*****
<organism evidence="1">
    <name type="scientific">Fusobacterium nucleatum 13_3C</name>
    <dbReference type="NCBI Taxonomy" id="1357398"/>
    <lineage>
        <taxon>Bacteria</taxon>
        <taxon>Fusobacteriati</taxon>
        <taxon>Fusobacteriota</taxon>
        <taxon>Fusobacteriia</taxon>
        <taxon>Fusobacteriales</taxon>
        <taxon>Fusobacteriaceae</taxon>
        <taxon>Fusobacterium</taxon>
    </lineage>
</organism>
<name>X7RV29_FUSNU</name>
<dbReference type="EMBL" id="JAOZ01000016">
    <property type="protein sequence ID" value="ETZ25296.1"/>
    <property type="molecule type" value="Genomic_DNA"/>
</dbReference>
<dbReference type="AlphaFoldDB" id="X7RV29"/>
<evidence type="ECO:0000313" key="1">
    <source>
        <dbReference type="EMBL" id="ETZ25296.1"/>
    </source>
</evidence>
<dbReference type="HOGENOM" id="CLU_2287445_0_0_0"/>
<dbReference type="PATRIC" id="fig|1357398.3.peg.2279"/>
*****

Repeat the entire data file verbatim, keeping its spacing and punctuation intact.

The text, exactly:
<organism evidence="1">
    <name type="scientific">Fusobacterium nucleatum 13_3C</name>
    <dbReference type="NCBI Taxonomy" id="1357398"/>
    <lineage>
        <taxon>Bacteria</taxon>
        <taxon>Fusobacteriati</taxon>
        <taxon>Fusobacteriota</taxon>
        <taxon>Fusobacteriia</taxon>
        <taxon>Fusobacteriales</taxon>
        <taxon>Fusobacteriaceae</taxon>
        <taxon>Fusobacterium</taxon>
    </lineage>
</organism>
<name>X7RV29_FUSNU</name>
<dbReference type="EMBL" id="JAOZ01000016">
    <property type="protein sequence ID" value="ETZ25296.1"/>
    <property type="molecule type" value="Genomic_DNA"/>
</dbReference>
<dbReference type="AlphaFoldDB" id="X7RV29"/>
<evidence type="ECO:0000313" key="1">
    <source>
        <dbReference type="EMBL" id="ETZ25296.1"/>
    </source>
</evidence>
<dbReference type="HOGENOM" id="CLU_2287445_0_0_0"/>
<dbReference type="PATRIC" id="fig|1357398.3.peg.2279"/>